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A Lenny Henry Effect? Leading UK Broadcaster, Sky, Announces New Targets to Improve Minority Representation

A Lenny Henry Effect? Leading UK Broadcaster, Sky, Announces New Targets to Improve Minority Representation

Maybe actor Lenny Henry’s very public ongoing diversity push, focusing his attention on the opportunities for black and minority ethnic groups in the UK TV and film industry today (catch up on that here), inspired this move…

Sky (the UK and Ireland’s leading home entertainment and communications company) has announced that the company is stretching new targets to improve the representation of black, Asian and minority ethnic (BAME) people across its entertainment channels. The targets are designed to ensure that programmes on Sky 1Sky AtlanticSky Living and Sky Arts better reflect the diversity of Sky’s 10.7 million TV customers in Britain and Ireland. In addition, as the fastest-growing source of investment in original British programming, Sky wants to play a leading role in making the television industry more accessible to talented people from all backgrounds.

Sky’s new targets address the diversity of talent both on screen and behind the camera. To drive real and sustainable change, Sky will work closely with companies from the independent production sector to seek out and nurture new talent.

By the end of 2015, Sky aims to achieve the following targets for the new program it commissions for its entertainment channels.

– On Screen Portrayals: All brand new, non-returning shows on Sky entertainment channels will have people from BAME backgrounds in at least 20% of significant on-screen roles. This commitment covers all types of programs, including drama, comedy, entertainment and factual.

– Production: All of Sky’s original programs will have someone with a BAME background in at least one senior production role. This is aimed at providing more opportunities for people with BAME backgrounds to reach senior positions within the production community.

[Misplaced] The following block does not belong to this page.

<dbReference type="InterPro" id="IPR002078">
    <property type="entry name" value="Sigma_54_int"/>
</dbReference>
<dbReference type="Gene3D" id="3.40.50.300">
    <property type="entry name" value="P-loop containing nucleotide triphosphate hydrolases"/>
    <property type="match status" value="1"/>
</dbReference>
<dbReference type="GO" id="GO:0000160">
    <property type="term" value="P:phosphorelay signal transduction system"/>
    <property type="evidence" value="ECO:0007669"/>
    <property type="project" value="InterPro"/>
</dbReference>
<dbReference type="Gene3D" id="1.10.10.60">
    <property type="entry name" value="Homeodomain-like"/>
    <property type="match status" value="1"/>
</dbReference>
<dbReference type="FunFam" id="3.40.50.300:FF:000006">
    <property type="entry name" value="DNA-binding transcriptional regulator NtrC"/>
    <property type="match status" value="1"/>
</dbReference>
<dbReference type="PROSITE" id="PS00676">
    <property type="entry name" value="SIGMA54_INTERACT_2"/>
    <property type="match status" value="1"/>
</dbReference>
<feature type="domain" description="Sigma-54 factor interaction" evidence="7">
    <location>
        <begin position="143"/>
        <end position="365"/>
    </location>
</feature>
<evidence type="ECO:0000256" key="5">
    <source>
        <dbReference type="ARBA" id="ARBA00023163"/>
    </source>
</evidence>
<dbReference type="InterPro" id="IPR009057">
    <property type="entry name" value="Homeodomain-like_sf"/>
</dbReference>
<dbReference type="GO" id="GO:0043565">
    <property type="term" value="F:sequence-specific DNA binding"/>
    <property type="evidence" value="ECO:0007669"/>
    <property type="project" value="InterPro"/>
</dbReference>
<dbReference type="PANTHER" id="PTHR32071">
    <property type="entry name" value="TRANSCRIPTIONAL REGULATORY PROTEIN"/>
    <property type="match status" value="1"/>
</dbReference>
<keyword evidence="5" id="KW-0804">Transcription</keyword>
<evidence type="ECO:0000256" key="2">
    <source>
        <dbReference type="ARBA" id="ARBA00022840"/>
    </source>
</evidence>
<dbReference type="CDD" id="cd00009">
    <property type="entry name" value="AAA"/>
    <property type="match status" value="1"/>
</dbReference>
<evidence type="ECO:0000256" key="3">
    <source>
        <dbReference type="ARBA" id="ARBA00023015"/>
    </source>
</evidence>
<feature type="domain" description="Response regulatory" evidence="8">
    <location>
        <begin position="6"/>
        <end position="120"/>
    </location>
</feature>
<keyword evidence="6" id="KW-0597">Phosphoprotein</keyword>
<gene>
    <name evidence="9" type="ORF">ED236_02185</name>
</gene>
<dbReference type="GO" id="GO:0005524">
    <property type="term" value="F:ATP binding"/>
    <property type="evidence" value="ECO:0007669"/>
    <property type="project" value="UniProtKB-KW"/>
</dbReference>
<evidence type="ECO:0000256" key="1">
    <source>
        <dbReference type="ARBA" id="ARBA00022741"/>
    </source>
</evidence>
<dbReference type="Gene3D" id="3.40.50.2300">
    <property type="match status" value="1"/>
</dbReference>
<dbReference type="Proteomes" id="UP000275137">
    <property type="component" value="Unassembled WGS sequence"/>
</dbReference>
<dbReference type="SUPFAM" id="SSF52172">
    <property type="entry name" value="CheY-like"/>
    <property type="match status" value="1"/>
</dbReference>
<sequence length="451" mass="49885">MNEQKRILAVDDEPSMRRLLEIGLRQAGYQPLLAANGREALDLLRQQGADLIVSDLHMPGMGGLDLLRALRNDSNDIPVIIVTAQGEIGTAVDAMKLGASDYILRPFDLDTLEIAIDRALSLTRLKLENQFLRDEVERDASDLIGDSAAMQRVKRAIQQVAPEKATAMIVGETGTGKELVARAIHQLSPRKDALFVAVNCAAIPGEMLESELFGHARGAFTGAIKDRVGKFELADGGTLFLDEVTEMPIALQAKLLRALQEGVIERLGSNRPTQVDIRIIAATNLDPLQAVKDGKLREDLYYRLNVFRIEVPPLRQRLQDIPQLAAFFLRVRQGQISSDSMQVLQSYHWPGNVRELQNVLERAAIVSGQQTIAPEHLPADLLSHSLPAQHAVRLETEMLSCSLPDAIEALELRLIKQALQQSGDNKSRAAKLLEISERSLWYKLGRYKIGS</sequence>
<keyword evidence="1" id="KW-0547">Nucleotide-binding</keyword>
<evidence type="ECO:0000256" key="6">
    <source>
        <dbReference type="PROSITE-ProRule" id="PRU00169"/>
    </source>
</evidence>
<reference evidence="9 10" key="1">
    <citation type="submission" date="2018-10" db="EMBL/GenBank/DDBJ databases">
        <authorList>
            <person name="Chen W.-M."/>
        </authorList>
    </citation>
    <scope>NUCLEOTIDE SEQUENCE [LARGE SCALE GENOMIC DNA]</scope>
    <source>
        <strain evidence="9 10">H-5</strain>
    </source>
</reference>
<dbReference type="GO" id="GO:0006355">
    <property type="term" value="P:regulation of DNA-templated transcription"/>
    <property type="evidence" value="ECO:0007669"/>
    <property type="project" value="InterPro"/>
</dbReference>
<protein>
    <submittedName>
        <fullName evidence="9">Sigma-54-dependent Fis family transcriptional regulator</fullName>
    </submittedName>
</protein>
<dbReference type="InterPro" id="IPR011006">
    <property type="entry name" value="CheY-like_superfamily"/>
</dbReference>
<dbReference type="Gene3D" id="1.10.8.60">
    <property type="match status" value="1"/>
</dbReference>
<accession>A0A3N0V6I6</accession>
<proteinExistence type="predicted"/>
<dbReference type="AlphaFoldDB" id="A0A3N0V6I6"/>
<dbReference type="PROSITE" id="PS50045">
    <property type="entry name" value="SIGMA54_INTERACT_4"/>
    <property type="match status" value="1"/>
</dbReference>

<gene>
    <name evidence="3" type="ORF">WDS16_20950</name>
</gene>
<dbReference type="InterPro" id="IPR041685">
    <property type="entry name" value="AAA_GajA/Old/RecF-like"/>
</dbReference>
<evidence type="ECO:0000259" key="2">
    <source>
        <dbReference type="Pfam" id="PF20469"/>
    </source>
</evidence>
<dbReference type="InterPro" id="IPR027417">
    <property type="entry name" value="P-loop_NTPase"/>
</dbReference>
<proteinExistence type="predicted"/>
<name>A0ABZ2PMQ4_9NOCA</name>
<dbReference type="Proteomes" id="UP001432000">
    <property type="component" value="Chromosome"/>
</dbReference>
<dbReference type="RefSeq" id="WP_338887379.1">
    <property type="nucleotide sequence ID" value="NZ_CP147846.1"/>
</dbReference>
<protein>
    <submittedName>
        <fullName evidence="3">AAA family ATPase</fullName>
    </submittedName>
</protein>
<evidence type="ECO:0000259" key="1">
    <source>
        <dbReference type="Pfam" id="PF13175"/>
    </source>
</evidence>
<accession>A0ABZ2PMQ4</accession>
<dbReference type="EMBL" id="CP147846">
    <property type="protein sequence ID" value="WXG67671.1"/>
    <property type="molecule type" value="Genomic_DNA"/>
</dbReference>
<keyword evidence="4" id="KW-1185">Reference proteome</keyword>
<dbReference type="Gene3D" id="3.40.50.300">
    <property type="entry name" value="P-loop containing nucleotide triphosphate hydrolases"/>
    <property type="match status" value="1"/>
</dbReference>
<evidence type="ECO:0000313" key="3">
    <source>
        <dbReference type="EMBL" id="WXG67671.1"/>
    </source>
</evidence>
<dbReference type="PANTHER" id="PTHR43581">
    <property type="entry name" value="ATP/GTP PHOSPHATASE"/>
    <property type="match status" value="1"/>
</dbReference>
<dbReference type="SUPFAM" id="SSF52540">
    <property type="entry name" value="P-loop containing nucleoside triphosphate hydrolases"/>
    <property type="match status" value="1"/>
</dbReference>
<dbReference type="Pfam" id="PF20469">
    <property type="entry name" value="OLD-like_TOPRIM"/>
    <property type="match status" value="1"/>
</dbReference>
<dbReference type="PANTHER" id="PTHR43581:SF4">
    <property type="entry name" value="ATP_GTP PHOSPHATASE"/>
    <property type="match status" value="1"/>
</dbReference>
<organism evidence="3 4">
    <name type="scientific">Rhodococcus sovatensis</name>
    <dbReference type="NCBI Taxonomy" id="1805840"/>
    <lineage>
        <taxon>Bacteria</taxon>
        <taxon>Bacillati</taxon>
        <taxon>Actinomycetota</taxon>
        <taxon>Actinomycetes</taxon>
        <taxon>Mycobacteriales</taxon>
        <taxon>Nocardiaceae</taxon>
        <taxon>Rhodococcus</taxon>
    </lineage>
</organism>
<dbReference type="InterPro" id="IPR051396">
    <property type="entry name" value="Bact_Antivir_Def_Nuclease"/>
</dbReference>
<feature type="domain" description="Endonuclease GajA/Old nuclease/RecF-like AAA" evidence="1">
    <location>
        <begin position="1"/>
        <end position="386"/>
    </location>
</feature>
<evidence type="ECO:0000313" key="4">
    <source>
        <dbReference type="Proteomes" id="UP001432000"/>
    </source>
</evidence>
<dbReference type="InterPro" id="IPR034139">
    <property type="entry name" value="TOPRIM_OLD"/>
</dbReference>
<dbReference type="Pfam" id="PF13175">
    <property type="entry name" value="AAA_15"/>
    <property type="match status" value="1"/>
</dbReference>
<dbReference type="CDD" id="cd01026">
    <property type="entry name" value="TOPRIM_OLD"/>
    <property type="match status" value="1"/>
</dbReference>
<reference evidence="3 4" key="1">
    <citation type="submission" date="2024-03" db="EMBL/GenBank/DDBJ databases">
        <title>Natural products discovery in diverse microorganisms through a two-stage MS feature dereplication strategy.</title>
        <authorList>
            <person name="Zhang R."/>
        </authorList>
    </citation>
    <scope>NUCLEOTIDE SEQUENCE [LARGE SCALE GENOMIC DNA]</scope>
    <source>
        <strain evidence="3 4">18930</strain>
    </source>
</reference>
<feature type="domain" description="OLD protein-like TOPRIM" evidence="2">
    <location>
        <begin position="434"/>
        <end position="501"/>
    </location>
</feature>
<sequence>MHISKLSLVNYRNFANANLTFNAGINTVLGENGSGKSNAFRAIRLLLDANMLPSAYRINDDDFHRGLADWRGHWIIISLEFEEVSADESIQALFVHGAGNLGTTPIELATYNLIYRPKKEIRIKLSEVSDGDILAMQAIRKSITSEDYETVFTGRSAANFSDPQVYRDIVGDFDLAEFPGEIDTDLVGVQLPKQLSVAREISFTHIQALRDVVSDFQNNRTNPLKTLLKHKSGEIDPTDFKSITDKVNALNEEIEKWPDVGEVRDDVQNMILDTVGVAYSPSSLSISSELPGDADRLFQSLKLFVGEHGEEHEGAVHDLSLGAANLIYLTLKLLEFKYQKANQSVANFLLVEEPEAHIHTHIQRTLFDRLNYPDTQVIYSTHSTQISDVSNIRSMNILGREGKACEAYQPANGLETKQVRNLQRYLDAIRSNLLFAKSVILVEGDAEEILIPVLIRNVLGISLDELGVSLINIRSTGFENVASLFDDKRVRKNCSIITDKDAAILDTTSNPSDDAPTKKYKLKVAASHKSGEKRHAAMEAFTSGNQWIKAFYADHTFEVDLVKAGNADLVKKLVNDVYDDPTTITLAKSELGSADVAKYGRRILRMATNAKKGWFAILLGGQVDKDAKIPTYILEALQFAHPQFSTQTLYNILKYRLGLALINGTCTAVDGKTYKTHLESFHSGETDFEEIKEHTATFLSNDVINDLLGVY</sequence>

– Writing: 20% of writers on all shows will be from BAME backgrounds in order to promote a greater diversity of voices in Sky programs and scripts.

– Commissioning: Sky will also be offering a 12 month placement within their commissioning team as part of the Creative Diversity Network’s Commissioning Leadership Program.

Stuart Murphy, Sky’s Director of Entertainment said: “Sky is dedicated to making programs that feel representative of every one of the millions of viewers that watch our content every day, whatever their color. So we have tackled the issue with the same sense of ambition that we show in all other areas of our business, setting ourselves a set of tangible goals that will hold us to account. Our aim is to kick start a sea change in the on screen representation of ethnic minorities on British television. It’s an incredibly exciting time, and I am very proud that Sky is going to be at the forefront.”

Sky is the UK’s biggest investor in television content, investing more than £2.6 billion (about $4.3 billion) a year in channels such as Sky 1, Sky Atlantic, Sky Living, Sky Arts, Sky Sports, Sky Movies and Sky News. Sky distributes its content broadly over several platforms, including satellite, cable, IPTV, mobile and WiFi.

More than 30 million people watch Sky content each week.

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